by Daniel Pimentel — Mon 06 June 2016

Tox began a few years ago, in the wake of Edward Snowden's leaks regarding NSA spying activity. The idea was to create an instant messaging protocol that ran without any kind of central servers. The system would be distributed, peer-to-peer, and encrypted end-to-end, with no way to disable any of the encryption features; at the same time, the protocol would be easily usable by the layperson with no practical knowledge of cryptography or distributed systems. Work began during the Summer of 2013 by a single anonymous developer (who continues, to this day, to remain anonymous). This lone developer put together a library implementing the Tox protocol. The library provides all of the messaging and encryption facilities, and is completely decoupled from any user-interface; for an end-user to make use of Tox, they need a Tox client. Fast-forward a few years to today, and there exist several independent Tox client projects, and the original Tox core library implementation is nearing completion (in terms of features). Tox (both core and clients) has thousands of users, hundreds of contributors, and the project shows no sign of slowing down. Recently, a group of some of the project's major contributors have formed The Tox Project, an organization built around the protection, promotion, and advancement of Tox and its development.


  • Instant messaging: Chat instantly across the globe with Tox's secure messages
  • Voice: Keep in touch with friends and family using Tox's completely free and encrypted voice calls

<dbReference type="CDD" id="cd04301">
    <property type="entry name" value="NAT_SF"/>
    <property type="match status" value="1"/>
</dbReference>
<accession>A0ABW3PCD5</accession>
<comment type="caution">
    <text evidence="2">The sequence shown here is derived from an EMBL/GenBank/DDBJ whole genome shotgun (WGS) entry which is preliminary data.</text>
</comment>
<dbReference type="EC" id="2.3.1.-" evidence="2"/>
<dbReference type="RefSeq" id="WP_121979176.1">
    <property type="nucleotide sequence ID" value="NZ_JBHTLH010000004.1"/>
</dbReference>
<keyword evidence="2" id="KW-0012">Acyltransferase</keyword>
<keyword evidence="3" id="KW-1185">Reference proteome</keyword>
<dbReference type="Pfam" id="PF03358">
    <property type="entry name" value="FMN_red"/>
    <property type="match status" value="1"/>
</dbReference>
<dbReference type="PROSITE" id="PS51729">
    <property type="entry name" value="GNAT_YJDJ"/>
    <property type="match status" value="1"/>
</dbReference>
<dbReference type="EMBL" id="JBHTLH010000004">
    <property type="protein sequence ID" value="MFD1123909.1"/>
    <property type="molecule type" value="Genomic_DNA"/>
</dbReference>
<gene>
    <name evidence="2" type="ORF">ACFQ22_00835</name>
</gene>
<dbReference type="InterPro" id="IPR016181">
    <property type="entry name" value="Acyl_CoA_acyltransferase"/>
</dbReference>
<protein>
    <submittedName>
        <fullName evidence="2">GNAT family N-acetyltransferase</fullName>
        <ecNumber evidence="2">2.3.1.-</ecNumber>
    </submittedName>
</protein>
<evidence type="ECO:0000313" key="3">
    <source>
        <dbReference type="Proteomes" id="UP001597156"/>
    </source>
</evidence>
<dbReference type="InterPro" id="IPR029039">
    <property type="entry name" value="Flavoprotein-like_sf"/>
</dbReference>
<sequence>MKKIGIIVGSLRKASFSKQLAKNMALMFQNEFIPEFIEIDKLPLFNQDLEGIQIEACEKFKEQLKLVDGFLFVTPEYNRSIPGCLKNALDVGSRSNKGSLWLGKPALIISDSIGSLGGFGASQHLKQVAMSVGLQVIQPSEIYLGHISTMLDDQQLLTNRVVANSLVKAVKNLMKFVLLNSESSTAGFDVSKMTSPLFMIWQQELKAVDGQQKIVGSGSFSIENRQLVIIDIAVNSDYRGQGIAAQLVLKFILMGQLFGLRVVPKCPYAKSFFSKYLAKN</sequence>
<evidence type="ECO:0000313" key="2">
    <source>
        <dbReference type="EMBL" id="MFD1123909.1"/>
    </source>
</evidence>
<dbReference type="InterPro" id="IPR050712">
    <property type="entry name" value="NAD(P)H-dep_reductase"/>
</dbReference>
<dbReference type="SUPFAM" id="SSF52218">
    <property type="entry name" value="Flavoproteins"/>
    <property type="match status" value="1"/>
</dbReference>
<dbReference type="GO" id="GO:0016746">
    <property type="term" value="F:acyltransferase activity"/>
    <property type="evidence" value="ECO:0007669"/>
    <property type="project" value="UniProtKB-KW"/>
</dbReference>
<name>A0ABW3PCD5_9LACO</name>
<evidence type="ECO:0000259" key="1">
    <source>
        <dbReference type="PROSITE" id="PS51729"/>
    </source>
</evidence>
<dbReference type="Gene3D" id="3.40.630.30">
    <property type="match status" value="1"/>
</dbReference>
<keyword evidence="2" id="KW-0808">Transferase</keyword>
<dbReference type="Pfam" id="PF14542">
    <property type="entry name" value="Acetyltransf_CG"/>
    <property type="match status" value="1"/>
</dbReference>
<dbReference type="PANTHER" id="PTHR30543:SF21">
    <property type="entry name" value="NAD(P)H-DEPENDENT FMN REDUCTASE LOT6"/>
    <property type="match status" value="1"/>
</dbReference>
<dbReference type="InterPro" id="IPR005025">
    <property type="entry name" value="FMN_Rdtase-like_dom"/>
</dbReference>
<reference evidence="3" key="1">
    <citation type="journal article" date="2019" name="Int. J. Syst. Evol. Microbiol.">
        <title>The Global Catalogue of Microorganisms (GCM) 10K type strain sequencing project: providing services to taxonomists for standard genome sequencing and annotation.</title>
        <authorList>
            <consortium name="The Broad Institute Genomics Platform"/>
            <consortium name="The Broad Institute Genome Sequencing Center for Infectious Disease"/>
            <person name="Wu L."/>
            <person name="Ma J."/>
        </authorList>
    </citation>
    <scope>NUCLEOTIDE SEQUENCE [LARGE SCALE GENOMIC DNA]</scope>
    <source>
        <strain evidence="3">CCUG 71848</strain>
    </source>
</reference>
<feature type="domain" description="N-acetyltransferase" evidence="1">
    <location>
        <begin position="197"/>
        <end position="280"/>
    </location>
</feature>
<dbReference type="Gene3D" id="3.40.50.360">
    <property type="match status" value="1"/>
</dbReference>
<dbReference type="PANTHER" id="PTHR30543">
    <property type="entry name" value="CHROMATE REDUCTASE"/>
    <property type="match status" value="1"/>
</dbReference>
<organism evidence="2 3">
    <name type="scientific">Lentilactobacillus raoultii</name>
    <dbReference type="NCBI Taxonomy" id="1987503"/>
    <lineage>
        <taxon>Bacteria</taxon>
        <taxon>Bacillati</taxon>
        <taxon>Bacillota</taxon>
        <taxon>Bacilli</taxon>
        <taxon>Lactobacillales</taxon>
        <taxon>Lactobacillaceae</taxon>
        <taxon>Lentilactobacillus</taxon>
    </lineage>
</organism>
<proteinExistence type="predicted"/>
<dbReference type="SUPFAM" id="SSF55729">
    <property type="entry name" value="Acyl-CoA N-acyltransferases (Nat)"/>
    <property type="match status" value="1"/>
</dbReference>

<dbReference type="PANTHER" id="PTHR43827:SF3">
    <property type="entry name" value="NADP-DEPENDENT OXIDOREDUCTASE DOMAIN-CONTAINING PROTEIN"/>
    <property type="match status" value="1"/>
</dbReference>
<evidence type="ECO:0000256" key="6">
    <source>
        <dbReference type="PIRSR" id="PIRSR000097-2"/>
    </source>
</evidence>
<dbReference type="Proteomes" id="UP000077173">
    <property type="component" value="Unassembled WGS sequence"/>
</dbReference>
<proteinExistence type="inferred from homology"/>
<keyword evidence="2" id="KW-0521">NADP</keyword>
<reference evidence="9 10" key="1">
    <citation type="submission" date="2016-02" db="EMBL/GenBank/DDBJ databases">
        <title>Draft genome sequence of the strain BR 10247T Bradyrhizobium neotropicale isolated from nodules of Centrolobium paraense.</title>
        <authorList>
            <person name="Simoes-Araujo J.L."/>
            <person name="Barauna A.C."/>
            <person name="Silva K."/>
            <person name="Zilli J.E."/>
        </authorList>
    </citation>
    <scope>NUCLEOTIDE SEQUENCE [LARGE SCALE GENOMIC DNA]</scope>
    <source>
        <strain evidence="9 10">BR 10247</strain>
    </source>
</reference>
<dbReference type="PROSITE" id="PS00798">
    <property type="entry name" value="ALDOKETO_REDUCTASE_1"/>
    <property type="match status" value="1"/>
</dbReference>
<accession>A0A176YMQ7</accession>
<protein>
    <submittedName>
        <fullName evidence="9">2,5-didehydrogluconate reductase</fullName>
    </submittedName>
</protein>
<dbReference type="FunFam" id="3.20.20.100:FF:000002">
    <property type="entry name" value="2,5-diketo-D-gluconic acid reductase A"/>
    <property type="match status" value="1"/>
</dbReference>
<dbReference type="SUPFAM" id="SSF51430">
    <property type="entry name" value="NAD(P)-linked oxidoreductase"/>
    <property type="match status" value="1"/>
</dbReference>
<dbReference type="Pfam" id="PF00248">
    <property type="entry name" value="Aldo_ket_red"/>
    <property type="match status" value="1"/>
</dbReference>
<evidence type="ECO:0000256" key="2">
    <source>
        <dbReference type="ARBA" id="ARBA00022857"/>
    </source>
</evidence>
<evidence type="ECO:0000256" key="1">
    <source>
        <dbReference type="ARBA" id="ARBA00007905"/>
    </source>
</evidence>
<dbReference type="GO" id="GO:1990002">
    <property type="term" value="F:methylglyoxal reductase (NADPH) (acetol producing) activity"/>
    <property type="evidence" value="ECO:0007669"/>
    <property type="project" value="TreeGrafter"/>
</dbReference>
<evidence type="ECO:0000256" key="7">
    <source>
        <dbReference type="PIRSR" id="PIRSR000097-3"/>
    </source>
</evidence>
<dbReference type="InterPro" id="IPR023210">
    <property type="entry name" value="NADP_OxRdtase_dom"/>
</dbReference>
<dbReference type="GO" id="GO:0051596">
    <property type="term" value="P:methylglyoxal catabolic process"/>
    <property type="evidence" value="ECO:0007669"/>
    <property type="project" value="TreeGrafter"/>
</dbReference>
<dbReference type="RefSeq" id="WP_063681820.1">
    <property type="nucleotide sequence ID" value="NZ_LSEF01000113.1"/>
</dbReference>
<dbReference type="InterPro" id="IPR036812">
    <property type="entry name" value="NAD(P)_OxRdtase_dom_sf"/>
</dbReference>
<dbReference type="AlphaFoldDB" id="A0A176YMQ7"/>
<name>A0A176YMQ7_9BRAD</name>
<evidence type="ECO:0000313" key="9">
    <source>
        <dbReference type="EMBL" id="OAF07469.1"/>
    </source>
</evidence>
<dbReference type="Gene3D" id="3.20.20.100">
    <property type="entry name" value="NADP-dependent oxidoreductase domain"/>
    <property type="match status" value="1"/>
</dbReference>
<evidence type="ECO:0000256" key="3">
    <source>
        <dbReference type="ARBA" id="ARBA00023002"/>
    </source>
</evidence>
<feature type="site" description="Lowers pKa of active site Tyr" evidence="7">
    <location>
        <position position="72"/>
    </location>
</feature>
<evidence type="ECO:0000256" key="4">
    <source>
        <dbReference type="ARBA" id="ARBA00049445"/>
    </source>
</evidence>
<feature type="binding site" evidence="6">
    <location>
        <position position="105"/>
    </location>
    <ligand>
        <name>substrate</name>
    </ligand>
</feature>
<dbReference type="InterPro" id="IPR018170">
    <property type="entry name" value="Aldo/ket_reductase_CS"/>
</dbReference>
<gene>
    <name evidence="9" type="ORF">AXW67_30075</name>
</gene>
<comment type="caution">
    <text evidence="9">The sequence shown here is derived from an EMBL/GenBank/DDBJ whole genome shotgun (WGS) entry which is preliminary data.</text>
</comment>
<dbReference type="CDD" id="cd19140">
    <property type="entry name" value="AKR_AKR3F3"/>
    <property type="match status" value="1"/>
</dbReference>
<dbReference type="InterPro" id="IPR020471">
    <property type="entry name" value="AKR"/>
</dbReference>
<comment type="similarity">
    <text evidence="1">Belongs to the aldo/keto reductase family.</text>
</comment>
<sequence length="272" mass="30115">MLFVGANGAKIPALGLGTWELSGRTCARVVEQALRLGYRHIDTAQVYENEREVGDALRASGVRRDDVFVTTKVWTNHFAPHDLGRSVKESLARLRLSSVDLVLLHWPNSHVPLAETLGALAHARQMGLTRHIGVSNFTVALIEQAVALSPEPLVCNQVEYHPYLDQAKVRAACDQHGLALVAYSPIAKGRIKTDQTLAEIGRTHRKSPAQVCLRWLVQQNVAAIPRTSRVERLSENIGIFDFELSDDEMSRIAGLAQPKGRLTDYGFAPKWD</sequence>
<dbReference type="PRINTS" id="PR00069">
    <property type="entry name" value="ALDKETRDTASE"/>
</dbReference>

• Video: Catch up face to face, over Tox's secure video calls
  • Screen sharing: Share your desktop with your friends with Tox's screen sharing
  • File sharing: Trade files, with no artificial limits or caps
  • Groups: Chat, call, and share video and files with the whole gang in Tox's group chats
  • Encrypted: Everything you do with Tox is encrypted using open-source libraries. The only people who can see your conversations are the people you're talking with
  • Distributed: Tox has no central servers that can be raided, shut down, or forced to turn over data — the network is made up of its users. Say goodbye to server outages!
  • Free: Tox is free software. That's free as in freedom, as well as in price. This means Tox is yours — to use, modify, and share — because Tox is developed by and for the users.


Tox is available for a lot of plataform as GNU/Linux, FreeBSD, Android, OS X, iOS.

2000-2016 by Daniel Pimentel under GFDL